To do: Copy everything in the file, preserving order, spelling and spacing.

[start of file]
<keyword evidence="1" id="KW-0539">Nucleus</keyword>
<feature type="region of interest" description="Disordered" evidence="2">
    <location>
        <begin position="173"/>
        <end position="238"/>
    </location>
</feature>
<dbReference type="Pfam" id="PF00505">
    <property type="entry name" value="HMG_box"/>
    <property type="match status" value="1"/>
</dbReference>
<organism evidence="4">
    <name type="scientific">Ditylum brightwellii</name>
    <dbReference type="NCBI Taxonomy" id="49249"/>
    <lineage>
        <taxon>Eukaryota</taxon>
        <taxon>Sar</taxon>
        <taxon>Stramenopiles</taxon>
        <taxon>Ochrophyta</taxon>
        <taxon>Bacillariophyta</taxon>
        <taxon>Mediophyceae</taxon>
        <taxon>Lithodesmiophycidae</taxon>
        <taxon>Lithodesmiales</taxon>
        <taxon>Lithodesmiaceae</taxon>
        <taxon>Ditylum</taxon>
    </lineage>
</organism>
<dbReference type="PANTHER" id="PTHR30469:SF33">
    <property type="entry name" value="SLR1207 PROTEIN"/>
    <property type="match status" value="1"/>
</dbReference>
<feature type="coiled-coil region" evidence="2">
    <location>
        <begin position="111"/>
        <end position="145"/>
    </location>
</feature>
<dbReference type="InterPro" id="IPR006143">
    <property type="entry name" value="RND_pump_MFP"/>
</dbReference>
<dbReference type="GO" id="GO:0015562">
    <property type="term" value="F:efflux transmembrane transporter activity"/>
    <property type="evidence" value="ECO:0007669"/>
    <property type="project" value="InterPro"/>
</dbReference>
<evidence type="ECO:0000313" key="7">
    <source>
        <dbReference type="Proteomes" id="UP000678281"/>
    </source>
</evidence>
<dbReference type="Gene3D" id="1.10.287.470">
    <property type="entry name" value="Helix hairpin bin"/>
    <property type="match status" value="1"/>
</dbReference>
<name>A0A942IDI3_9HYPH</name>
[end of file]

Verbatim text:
<keyword evidence="1" id="KW-0539">Nucleus</keyword>
<feature type="region of interest" description="Disordered" evidence="2">
    <location>
        <begin position="173"/>
        <end position="238"/>
    </location>
</feature>
<dbReference type="Pfam" id="PF00505">
    <property type="entry name" value="HMG_box"/>
    <property type="match status" value="1"/>
</dbReference>
<organism evidence="4">
    <name type="scientific">Ditylum brightwellii</name>
    <dbReference type="NCBI Taxonomy" id="49249"/>
    <lineage>
        <taxon>Eukaryota</taxon>
        <taxon>Sar</taxon>
        <taxon>Stramenopiles</taxon>
        <taxon>Ochrophyta</taxon>
        <taxon>Bacillariophyta</taxon>
        <taxon>Mediophyceae</taxon>
        <taxon>Lithodesmiophycidae</taxon>
        <taxon>Lithodesmiales</taxon>
        <taxon>Lithodesmiaceae</taxon>
        <taxon>Ditylum</taxon>
    </lineage>
</organism>
<dbReference type="PANTHER" id="PTHR30469:SF33">
    <property type="entry name" value="SLR1207 PROTEIN"/>
    <property type="match status" value="1"/>
</dbReference>
<feature type="coiled-coil region" evidence="2">
    <location>
        <begin position="111"/>
        <end position="145"/>
    </location>
</feature>
<dbReference type="InterPro" id="IPR006143">
    <property type="entry name" value="RND_pump_MFP"/>
</dbReference>
<dbReference type="GO" id="GO:0015562">
    <property type="term" value="F:efflux transmembrane transporter activity"/>
    <property type="evidence" value="ECO:0007669"/>
    <property type="project" value="InterPro"/>
</dbReference>
<evidence type="ECO:0000313" key="7">
    <source>
        <dbReference type="Proteomes" id="UP000678281"/>
    </source>
</evidence>
<dbReference type="Gene3D" id="1.10.287.470">
    <property type="entry name" value="Helix hairpin bin"/>
    <property type="match status" value="1"/>
</dbReference>
<name>A0A942IDI3_9HYPH</name>